Spain was just such a small country whose judges took up the law against human rights abusers in other countries. Under the universal jurisdiction doctrine it attempted to try Chile's dictator Augusto Pinochet, Guatemalan military officers, and Argentinian military officers. But the Spanish judges didn't just chase fallen dictators from smaller countries. They also pursued former US Secretary of State Henry Kissinger, US soldiers for crimes in Iraq, Chinese politicians for crimes in Tibet, and Israeli generals for massacres of Palestinians.

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Silent Compromises

Many vicious attacks have been reported.

On Friday, Oct. 23, a rabbi named Arik Ascherman was chased by a masked man trying to stab him near the Itamar Israeli settlement. On Oct.,22, a Jerusalem man named Simcha Hodedtov was shot and killed by police as a terrorist. On Oct. 18, a 29 year old named Haftom Zarhum was shot and then beaten to death by a mob in Beersheba. On Oct. 13, Uri Rezken was stabbed in the back while shopping. He screamed “I am a Jew, I am a Jew” to his attacker, but was stabbed four times anyway.

This list of incidents above is selective, though not exhaustive. It consists solely of attacks by Israelis against Israelis who were mistaken for (or in Ascherman’s case thought to be too close to) Palestinians. It does not include the vast majority of deaths and injuries in this latest round of violence, deaths and injuries of Palestinians attacked by Israeli security forces, accompanied by horror stories of children shot while seeking help; children imprisoned without trial; planted weapons after shootings. Nor does it include massive, organized attacks by mobs of settlers against Palestinian villages. It also does not include the deaths and injuries of Israelis killed by Palestinians in the knife attacks that are much more thoroughly covered in the Western media than the much larger numbers of Palestinians killed.

What started this round of violence? Israel’s armed settler movement is attempting to change the way that Jerusalem’s al-Aqsa mosque is run. In fact, they want the mosque torn down, like the Babri Mosque was torn down in India in 1992. The Israeli government, which the settler movement has largely taken over, has a strategy that probably involves ultimately dividing the mosque site and banning Palestinians from it, as has been done in Hebron. As with the second intifada in 2000, Israel put pressure on the al-Aqsa site until Palestinians resisted. When Palestinians resisted, Israel escalated with lethal force, and now continues to escalate with no end in sight.

In the midst of this violence, Israel’s political leaders are attempting to suppress what a George W. Bush advisor called the “reality-based community” and replace it with a set of racist fantasies. The Israeli Justice Minister who last year brought you the genocidal comment that Palestinian children were “little snakes,” this month has said “there never will be a Palestinian state.”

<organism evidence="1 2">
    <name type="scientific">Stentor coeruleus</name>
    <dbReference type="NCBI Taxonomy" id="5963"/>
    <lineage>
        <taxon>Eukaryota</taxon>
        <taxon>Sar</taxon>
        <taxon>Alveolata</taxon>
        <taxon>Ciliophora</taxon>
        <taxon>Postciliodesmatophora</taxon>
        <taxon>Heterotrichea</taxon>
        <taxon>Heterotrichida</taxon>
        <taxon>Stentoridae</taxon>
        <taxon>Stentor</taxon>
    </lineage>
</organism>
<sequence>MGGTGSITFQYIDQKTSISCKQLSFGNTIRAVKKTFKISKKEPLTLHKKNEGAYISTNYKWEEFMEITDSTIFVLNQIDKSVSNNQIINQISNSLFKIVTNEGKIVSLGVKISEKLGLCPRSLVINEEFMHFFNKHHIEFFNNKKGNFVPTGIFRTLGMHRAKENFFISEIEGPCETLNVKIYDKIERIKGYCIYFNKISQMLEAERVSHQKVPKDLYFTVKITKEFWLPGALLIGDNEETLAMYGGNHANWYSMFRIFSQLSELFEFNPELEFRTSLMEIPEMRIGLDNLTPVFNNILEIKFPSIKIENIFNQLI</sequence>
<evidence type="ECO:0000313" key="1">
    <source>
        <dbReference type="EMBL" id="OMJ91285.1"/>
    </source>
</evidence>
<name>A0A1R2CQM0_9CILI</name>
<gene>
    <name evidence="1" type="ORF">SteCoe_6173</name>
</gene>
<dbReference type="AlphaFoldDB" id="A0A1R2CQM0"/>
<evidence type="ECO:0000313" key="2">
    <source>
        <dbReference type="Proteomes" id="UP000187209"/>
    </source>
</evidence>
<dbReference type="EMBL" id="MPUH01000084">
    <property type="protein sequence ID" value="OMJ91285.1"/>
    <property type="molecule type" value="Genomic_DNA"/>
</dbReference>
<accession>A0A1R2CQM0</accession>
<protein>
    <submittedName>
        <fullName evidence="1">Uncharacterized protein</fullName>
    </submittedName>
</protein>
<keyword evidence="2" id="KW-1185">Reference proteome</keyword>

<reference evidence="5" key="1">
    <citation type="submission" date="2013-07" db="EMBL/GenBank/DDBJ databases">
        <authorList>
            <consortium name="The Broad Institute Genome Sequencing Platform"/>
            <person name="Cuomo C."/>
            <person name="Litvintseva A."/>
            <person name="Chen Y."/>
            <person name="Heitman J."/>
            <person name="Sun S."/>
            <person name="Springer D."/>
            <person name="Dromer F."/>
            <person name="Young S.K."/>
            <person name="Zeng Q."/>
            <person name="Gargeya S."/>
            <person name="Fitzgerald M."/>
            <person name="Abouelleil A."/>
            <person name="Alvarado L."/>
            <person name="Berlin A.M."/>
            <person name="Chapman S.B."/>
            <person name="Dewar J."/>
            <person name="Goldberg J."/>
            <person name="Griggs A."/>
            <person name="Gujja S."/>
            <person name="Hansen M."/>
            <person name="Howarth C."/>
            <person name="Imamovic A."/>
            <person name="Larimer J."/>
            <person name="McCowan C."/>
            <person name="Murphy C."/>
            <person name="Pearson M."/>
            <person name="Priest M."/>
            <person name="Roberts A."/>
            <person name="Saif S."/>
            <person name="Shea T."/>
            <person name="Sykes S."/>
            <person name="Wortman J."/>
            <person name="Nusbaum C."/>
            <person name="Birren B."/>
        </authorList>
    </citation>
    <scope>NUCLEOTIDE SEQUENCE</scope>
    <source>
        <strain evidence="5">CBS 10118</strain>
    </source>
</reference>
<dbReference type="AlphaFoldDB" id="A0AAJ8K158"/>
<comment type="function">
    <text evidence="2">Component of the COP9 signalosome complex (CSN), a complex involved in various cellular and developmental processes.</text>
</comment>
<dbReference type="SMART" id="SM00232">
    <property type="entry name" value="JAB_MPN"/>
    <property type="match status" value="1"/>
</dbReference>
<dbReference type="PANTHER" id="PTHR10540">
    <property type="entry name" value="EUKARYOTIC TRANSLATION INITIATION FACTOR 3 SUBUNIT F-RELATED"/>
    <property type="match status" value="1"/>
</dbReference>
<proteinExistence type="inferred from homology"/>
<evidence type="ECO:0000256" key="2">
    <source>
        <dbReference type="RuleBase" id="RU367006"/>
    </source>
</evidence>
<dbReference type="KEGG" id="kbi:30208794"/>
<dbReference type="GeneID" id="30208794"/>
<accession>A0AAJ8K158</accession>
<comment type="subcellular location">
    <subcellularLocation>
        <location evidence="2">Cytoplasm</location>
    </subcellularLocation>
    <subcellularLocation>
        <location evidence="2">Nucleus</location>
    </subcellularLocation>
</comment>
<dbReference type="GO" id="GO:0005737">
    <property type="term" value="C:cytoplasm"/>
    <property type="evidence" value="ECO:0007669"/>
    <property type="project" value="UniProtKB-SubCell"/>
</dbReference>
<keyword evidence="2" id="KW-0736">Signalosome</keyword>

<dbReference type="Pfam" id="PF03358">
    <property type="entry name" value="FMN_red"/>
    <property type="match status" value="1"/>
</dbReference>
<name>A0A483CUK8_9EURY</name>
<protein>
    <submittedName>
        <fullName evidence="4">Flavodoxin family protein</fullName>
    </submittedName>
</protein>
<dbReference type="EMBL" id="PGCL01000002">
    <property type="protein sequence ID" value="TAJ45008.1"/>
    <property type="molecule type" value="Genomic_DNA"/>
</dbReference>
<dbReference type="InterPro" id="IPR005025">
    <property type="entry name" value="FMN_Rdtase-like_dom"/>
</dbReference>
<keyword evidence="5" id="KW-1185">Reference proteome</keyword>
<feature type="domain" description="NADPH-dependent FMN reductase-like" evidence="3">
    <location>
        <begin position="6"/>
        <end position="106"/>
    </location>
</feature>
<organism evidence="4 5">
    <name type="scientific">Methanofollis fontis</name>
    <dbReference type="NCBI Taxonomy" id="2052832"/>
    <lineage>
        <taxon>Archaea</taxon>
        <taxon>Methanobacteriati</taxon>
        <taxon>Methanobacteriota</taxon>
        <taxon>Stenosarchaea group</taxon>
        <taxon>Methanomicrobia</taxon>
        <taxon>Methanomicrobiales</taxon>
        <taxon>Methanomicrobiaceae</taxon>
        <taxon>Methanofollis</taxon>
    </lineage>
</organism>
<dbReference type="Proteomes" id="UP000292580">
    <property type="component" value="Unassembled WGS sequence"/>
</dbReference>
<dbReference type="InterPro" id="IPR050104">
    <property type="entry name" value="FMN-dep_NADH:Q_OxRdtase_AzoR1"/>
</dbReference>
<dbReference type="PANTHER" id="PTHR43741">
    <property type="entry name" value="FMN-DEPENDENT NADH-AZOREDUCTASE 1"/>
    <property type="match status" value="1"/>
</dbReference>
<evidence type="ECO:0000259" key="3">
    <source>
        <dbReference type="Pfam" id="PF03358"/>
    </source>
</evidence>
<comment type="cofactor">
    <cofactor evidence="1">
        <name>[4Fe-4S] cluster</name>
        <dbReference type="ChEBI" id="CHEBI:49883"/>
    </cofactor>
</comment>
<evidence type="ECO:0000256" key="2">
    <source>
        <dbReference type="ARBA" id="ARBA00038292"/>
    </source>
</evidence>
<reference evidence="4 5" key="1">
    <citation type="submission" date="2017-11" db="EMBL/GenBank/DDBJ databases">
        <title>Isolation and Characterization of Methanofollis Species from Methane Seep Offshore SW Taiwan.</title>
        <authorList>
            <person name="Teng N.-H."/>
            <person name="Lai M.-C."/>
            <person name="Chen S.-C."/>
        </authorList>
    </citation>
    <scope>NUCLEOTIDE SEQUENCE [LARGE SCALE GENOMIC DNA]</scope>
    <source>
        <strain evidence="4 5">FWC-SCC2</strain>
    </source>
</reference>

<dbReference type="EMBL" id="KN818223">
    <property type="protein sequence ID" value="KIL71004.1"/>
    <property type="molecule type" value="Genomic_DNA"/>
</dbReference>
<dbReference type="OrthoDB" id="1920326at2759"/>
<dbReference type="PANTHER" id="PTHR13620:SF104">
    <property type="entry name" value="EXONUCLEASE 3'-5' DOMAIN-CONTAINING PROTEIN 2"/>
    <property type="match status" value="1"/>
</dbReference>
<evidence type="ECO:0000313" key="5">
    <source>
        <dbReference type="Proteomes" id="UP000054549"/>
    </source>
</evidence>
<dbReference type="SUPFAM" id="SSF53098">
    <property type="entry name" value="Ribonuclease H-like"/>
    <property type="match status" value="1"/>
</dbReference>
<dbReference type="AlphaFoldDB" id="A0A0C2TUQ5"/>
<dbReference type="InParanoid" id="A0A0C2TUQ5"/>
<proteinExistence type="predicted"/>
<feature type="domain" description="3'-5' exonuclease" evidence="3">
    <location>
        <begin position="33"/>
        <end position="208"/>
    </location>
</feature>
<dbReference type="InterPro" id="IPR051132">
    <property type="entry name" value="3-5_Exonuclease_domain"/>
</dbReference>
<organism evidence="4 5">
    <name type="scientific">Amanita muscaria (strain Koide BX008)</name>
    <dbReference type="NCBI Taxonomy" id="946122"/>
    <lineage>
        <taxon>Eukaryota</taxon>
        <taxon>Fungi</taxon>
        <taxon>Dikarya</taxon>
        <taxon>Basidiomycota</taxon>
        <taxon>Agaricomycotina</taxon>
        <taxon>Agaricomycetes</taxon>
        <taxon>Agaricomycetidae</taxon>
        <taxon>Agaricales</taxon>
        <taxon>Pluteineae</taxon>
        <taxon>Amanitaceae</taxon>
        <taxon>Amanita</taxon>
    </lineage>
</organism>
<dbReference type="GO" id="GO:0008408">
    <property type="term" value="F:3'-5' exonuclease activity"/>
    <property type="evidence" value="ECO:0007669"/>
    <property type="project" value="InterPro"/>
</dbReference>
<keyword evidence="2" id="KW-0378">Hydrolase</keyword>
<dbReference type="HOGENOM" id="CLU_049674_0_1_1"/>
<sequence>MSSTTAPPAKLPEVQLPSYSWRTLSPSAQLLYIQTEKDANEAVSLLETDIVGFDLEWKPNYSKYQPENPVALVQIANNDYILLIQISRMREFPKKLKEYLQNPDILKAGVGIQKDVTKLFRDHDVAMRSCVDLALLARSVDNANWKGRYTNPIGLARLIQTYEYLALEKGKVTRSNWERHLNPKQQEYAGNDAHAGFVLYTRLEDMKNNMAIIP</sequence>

Syria and Afghanistan: The Limits of Bombing

Just a few days before the 14th anniversary of the U.S. invasion and occupation of Afghanistan, U.S. planes bombed a hospital run by the extremely credible, competent international organization, Medicins Sans Frontieres, in the country’s north, in the city of Kunduz. The bombing was, apparently, requested by the Afghan government, who had lost the city to the Taliban and whose initial counterattack had failed.

Fourteen years before, the U.S. invasion of 2001 had the explicit goal of regime change, of getting rid of the Taliban. Fourteen years and thousands of lives later, the Taliban are still here, and are still able to take a city well outside of their traditional zone of influence in the south. There are many causes for this failure. Ahmed Rashid wrote in his book “Descent into Chaos” about “Operation Evil Airlift,” in which the Taliban’s Pakistani patrons were allowed to escape to Pakistan in 2001. The people running the Taliban went back to Pakistan, while thousands of civilians perished under the bombs.

But more important than the fact that the Taliban dispersed to Pakistan to return and fight another day was the fact that when NATO ousted the Taliban, they installed their opponents: warlords who were as misogynist and violent as the Taliban were. That reality has only slowly and partially changed despite several elections since 2001: senior posts and elected offices are still populated by the warlords, and the occupation-created Afghan army apparently shares many of the problems of corruption with the Iraqi army created by the U.S. around the same time and in approximately the same way. It is an army more efficient at enriching commanders than defending the country’s sovereignty.

2001, the year the U.S. invaded, is a key year for Afghanistan, but it was not the beginning of the horrors Afghanistan had been living. The wars of the 1980s, as the U.S.-Saudi-Pakistan coalition poured ever more investment into groups of fighters who were fighting against a Russian-backed regime, were decisive. Once those fighters succeeded in regime change in 1992, they spent the next decade fighting one another and completing the destruction of the country. The Taliban had established a shaky control over most of the country when the U.S. invaded in 2001.